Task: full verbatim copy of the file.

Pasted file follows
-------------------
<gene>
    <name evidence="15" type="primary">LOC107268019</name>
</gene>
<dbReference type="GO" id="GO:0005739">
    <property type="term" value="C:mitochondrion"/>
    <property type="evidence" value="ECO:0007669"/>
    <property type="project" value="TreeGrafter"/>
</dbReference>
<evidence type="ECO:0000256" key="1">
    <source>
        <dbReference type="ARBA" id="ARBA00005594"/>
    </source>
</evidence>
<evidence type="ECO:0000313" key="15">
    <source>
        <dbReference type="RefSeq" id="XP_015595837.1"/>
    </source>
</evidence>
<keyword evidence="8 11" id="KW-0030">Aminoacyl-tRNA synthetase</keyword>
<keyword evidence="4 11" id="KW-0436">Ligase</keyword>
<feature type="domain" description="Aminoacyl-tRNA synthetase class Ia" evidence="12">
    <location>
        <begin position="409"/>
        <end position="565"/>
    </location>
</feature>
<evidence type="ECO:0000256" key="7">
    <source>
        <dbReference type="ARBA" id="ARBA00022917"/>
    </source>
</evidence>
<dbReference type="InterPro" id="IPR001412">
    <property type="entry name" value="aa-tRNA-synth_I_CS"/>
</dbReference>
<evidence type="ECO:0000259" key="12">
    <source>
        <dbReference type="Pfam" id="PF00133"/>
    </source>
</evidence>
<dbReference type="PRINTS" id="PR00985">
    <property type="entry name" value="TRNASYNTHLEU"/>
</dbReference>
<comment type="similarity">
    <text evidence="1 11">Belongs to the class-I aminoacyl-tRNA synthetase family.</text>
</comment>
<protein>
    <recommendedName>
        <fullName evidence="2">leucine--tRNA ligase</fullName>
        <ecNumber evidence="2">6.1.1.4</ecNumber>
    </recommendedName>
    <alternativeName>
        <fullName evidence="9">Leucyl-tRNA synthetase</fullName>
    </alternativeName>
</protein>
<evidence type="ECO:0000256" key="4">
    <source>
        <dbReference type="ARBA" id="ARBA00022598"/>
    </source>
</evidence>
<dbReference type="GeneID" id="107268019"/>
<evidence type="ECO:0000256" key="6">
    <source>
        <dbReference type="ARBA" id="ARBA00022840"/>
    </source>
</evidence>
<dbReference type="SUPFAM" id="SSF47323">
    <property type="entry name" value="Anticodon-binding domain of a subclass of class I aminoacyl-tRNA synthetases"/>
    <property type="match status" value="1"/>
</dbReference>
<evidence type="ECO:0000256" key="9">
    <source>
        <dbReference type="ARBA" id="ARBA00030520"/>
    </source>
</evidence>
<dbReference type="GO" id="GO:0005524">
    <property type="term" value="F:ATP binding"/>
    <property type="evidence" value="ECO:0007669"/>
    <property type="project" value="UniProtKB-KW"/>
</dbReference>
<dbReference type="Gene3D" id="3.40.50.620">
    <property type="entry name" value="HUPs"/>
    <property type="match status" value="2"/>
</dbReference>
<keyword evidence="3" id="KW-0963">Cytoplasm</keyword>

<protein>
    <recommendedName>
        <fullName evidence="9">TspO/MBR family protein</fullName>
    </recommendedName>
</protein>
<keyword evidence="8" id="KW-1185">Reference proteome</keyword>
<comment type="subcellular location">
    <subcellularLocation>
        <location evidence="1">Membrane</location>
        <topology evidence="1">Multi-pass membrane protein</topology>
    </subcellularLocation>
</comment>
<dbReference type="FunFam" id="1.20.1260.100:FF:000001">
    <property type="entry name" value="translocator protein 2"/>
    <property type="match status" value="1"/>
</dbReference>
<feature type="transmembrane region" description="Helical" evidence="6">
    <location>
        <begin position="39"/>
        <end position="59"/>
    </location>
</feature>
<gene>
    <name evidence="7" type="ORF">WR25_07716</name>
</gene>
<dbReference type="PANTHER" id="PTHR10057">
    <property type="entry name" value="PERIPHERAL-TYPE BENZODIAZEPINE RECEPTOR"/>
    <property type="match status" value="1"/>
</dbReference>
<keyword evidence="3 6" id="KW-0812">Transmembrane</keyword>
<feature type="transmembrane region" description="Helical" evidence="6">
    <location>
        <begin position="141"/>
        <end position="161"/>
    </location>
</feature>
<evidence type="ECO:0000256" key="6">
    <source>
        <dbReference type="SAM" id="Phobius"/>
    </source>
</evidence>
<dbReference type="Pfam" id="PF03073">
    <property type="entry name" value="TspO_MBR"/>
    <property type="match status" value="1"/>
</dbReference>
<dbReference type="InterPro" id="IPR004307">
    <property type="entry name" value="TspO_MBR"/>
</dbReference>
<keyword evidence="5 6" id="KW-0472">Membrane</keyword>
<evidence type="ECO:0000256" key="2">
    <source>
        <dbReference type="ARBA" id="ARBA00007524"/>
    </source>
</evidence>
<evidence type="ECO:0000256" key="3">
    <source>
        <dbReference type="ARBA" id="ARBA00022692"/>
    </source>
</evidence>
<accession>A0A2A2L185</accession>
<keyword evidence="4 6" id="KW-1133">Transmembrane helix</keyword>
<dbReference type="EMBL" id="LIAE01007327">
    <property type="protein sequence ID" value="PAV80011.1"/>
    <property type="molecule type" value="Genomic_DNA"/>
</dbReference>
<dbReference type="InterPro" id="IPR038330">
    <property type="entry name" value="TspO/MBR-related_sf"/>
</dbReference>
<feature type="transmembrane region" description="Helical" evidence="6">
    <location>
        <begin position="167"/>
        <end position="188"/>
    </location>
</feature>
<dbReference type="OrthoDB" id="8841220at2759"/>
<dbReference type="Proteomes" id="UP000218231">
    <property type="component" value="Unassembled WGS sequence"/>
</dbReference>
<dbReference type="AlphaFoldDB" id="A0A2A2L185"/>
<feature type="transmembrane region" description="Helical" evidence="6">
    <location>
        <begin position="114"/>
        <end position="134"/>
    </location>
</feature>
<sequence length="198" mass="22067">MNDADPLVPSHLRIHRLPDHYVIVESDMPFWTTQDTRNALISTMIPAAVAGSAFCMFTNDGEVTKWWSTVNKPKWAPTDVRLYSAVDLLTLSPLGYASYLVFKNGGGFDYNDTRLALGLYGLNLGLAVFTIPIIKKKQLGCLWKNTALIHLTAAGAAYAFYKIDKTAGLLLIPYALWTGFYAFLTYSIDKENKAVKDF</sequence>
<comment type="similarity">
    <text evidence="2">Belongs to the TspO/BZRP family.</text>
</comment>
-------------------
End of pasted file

<gene>
    <name evidence="15" type="primary">LOC107268019</name>
</gene>
<dbReference type="GO" id="GO:0005739">
    <property type="term" value="C:mitochondrion"/>
    <property type="evidence" value="ECO:0007669"/>
    <property type="project" value="TreeGrafter"/>
</dbReference>
<evidence type="ECO:0000256" key="1">
    <source>
        <dbReference type="ARBA" id="ARBA00005594"/>
    </source>
</evidence>
<evidence type="ECO:0000313" key="15">
    <source>
        <dbReference type="RefSeq" id="XP_015595837.1"/>
    </source>
</evidence>
<keyword evidence="8 11" id="KW-0030">Aminoacyl-tRNA synthetase</keyword>
<keyword evidence="4 11" id="KW-0436">Ligase</keyword>
<feature type="domain" description="Aminoacyl-tRNA synthetase class Ia" evidence="12">
    <location>
        <begin position="409"/>
        <end position="565"/>
    </location>
</feature>
<evidence type="ECO:0000256" key="7">
    <source>
        <dbReference type="ARBA" id="ARBA00022917"/>
    </source>
</evidence>
<dbReference type="InterPro" id="IPR001412">
    <property type="entry name" value="aa-tRNA-synth_I_CS"/>
</dbReference>
<evidence type="ECO:0000259" key="12">
    <source>
        <dbReference type="Pfam" id="PF00133"/>
    </source>
</evidence>
<dbReference type="PRINTS" id="PR00985">
    <property type="entry name" value="TRNASYNTHLEU"/>
</dbReference>
<comment type="similarity">
    <text evidence="1 11">Belongs to the class-I aminoacyl-tRNA synthetase family.</text>
</comment>
<protein>
    <recommendedName>
        <fullName evidence="2">leucine--tRNA ligase</fullName>
        <ecNumber evidence="2">6.1.1.4</ecNumber>
    </recommendedName>
    <alternativeName>
        <fullName evidence="9">Leucyl-tRNA synthetase</fullName>
    </alternativeName>
</protein>
<evidence type="ECO:0000256" key="4">
    <source>
        <dbReference type="ARBA" id="ARBA00022598"/>
    </source>
</evidence>
<dbReference type="GeneID" id="107268019"/>
<evidence type="ECO:0000256" key="6">
    <source>
        <dbReference type="ARBA" id="ARBA00022840"/>
    </source>
</evidence>
<dbReference type="SUPFAM" id="SSF47323">
    <property type="entry name" value="Anticodon-binding domain of a subclass of class I aminoacyl-tRNA synthetases"/>
    <property type="match status" value="1"/>
</dbReference>
<evidence type="ECO:0000256" key="9">
    <source>
        <dbReference type="ARBA" id="ARBA00030520"/>
    </source>
</evidence>
<dbReference type="GO" id="GO:0005524">
    <property type="term" value="F:ATP binding"/>
    <property type="evidence" value="ECO:0007669"/>
    <property type="project" value="UniProtKB-KW"/>
</dbReference>
<dbReference type="Gene3D" id="3.40.50.620">
    <property type="entry name" value="HUPs"/>
    <property type="match status" value="2"/>
</dbReference>
<keyword evidence="3" id="KW-0963">Cytoplasm</keyword>

<protein>
    <recommendedName>
        <fullName evidence="9">TspO/MBR family protein</fullName>
    </recommendedName>
</protein>
<keyword evidence="8" id="KW-1185">Reference proteome</keyword>
<comment type="subcellular location">
    <subcellularLocation>
        <location evidence="1">Membrane</location>
        <topology evidence="1">Multi-pass membrane protein</topology>
    </subcellularLocation>
</comment>
<dbReference type="FunFam" id="1.20.1260.100:FF:000001">
    <property type="entry name" value="translocator protein 2"/>
    <property type="match status" value="1"/>
</dbReference>
<feature type="transmembrane region" description="Helical" evidence="6">
    <location>
        <begin position="39"/>
        <end position="59"/>
    </location>
</feature>
<gene>
    <name evidence="7" type="ORF">WR25_07716</name>
</gene>
<dbReference type="PANTHER" id="PTHR10057">
    <property type="entry name" value="PERIPHERAL-TYPE BENZODIAZEPINE RECEPTOR"/>
    <property type="match status" value="1"/>
</dbReference>
<keyword evidence="3 6" id="KW-0812">Transmembrane</keyword>
<feature type="transmembrane region" description="Helical" evidence="6">
    <location>
        <begin position="141"/>
        <end position="161"/>
    </location>
</feature>
<evidence type="ECO:0000256" key="6">
    <source>
        <dbReference type="SAM" id="Phobius"/>
    </source>
</evidence>
<dbReference type="Pfam" id="PF03073">
    <property type="entry name" value="TspO_MBR"/>
    <property type="match status" value="1"/>
</dbReference>
<dbReference type="InterPro" id="IPR004307">
    <property type="entry name" value="TspO_MBR"/>
</dbReference>
<keyword evidence="5 6" id="KW-0472">Membrane</keyword>
<evidence type="ECO:0000256" key="2">
    <source>
        <dbReference type="ARBA" id="ARBA00007524"/>
    </source>
</evidence>
<evidence type="ECO:0000256" key="3">
    <source>
        <dbReference type="ARBA" id="ARBA00022692"/>
    </source>
</evidence>
<accession>A0A2A2L185</accession>
<keyword evidence="4 6" id="KW-1133">Transmembrane helix</keyword>
<dbReference type="EMBL" id="LIAE01007327">
    <property type="protein sequence ID" value="PAV80011.1"/>
    <property type="molecule type" value="Genomic_DNA"/>
</dbReference>
<dbReference type="InterPro" id="IPR038330">
    <property type="entry name" value="TspO/MBR-related_sf"/>
</dbReference>
<feature type="transmembrane region" description="Helical" evidence="6">
    <location>
        <begin position="167"/>
        <end position="188"/>
    </location>
</feature>
<dbReference type="OrthoDB" id="8841220at2759"/>
<dbReference type="Proteomes" id="UP000218231">
    <property type="component" value="Unassembled WGS sequence"/>
</dbReference>
<dbReference type="AlphaFoldDB" id="A0A2A2L185"/>
<feature type="transmembrane region" description="Helical" evidence="6">
    <location>
        <begin position="114"/>
        <end position="134"/>
    </location>
</feature>
<sequence length="198" mass="22067">MNDADPLVPSHLRIHRLPDHYVIVESDMPFWTTQDTRNALISTMIPAAVAGSAFCMFTNDGEVTKWWSTVNKPKWAPTDVRLYSAVDLLTLSPLGYASYLVFKNGGGFDYNDTRLALGLYGLNLGLAVFTIPIIKKKQLGCLWKNTALIHLTAAGAAYAFYKIDKTAGLLLIPYALWTGFYAFLTYSIDKENKAVKDF</sequence>
<comment type="similarity">
    <text evidence="2">Belongs to the TspO/BZRP family.</text>
</comment>